@GordonDavisson : Ah, thanks! I spaced on the fact that Macs can create encrypted disk images natively. I've gone ahead with your suggestion and created two copies of the data, one in an encrypted zip file and one in an encrypted mac disk image. The encrypted disk image is preferable, since the zip file by default leaves a copy of the cleartext sitting around on the hard drive. And having to manage two identical files in different formats is less than ideal. But it fits all my criteria, and should allow us to recover from a disaster. Thanks again for the suggestion! – octern Jan 14 '12 at 0:07
up vote 1 down vote accepted

[based on my comment...] How about storing the data in multiple (redundant) formats for compatibility? I think having a copy in encrypted zip format (for Windows, and probably many other OSes), and another copy in encrypted Mac disk image format for OS X? This'll be a little annoying to set up (or update), since you need to create/update two copies in sync.

How to create the disk image depends on whether you expect to need to update the data. If it will be updated, run Disk Utility, choose File > New > Blank Disk Image, then set the volume name to something reasonable, set the size larger than you expect to need, select an encryption mode, and set the Image Format to "sparse disk image". After creating the image, you can add, remove, and replace the files in the image and it'll expand as needed (up to the size limit you set).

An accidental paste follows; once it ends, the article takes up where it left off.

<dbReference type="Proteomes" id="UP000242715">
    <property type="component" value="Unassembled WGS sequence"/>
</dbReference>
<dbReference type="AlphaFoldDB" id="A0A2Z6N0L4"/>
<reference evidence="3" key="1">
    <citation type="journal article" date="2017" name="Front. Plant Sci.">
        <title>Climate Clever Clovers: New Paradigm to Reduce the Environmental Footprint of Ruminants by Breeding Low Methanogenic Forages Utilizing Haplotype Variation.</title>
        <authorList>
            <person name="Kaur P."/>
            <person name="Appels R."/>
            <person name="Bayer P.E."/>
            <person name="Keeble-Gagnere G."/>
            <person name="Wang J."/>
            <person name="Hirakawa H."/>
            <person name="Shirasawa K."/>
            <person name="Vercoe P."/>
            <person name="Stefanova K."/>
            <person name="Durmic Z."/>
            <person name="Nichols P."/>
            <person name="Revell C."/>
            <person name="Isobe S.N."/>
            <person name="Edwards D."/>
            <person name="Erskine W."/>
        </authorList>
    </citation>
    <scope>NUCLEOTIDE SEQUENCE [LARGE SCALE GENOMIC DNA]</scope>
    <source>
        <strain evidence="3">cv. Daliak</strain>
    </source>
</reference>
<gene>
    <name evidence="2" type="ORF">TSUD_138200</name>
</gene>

If you don't expect to need to update the data, put the files to be encrypted in a folder, then in Disk Utility choose File > New > Disk Image from Folder, then select the folder to be encrypted, then select an encryption mode and set Image Format to "compressed". This makes a smaller image (depending on how compressible the data is), but it cannot be updated.

Once the image is properly created, you can replicate its contents into an encrypted zip archive by mounting the image, then running the commands:

cd /Volumes
zip -r --encrypt /path/to/where/to/put/ imagevolumename